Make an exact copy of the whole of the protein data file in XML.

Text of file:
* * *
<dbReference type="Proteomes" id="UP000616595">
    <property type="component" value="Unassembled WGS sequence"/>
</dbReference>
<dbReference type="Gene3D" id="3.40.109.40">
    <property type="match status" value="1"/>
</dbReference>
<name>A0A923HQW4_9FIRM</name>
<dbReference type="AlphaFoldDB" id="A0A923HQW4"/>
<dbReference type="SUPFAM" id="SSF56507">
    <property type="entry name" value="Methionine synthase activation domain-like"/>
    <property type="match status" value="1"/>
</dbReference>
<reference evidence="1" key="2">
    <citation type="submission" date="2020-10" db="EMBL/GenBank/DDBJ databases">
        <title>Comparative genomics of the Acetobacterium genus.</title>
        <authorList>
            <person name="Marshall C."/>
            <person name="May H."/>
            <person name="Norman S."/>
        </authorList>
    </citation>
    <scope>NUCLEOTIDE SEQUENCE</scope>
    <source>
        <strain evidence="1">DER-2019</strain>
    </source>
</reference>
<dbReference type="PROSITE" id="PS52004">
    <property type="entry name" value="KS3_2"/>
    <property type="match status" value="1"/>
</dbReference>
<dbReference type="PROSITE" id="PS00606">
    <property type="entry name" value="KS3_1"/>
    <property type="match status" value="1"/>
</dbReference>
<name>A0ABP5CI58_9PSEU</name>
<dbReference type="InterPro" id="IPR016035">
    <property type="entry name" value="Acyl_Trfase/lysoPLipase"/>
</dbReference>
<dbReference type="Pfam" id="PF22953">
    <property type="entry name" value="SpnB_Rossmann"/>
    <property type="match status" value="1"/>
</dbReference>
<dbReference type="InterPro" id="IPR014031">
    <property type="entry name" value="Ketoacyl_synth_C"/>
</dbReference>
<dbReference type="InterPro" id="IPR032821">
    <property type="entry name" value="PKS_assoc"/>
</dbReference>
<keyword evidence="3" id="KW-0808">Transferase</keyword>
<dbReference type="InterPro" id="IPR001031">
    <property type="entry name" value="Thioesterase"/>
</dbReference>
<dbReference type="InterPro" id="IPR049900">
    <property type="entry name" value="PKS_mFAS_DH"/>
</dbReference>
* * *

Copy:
<dbReference type="Proteomes" id="UP000616595">
    <property type="component" value="Unassembled WGS sequence"/>
</dbReference>
<dbReference type="Gene3D" id="3.40.109.40">
    <property type="match status" value="1"/>
</dbReference>
<name>A0A923HQW4_9FIRM</name>
<dbReference type="AlphaFoldDB" id="A0A923HQW4"/>
<dbReference type="SUPFAM" id="SSF56507">
    <property type="entry name" value="Methionine synthase activation domain-like"/>
    <property type="match status" value="1"/>
</dbReference>
<reference evidence="1" key="2">
    <citation type="submission" date="2020-10" db="EMBL/GenBank/DDBJ databases">
        <title>Comparative genomics of the Acetobacterium genus.</title>
        <authorList>
            <person name="Marshall C."/>
            <person name="May H."/>
            <person name="Norman S."/>
        </authorList>
    </citation>
    <scope>NUCLEOTIDE SEQUENCE</scope>
    <source>
        <strain evidence="1">DER-2019</strain>
    </source>
</reference>
<dbReference type="PROSITE" id="PS52004">
    <property type="entry name" value="KS3_2"/>
    <property type="match status" value="1"/>
</dbReference>
<dbReference type="PROSITE" id="PS00606">
    <property type="entry name" value="KS3_1"/>
    <property type="match status" value="1"/>
</dbReference>
<name>A0ABP5CI58_9PSEU</name>
<dbReference type="InterPro" id="IPR016035">
    <property type="entry name" value="Acyl_Trfase/lysoPLipase"/>
</dbReference>
<dbReference type="Pfam" id="PF22953">
    <property type="entry name" value="SpnB_Rossmann"/>
    <property type="match status" value="1"/>
</dbReference>
<dbReference type="InterPro" id="IPR014031">
    <property type="entry name" value="Ketoacyl_synth_C"/>
</dbReference>
<dbReference type="InterPro" id="IPR032821">
    <property type="entry name" value="PKS_assoc"/>
</dbReference>
<keyword evidence="3" id="KW-0808">Transferase</keyword>
<dbReference type="InterPro" id="IPR001031">
    <property type="entry name" value="Thioesterase"/>
</dbReference>
<dbReference type="InterPro" id="IPR049900">
    <property type="entry name" value="PKS_mFAS_DH"/>
</dbReference>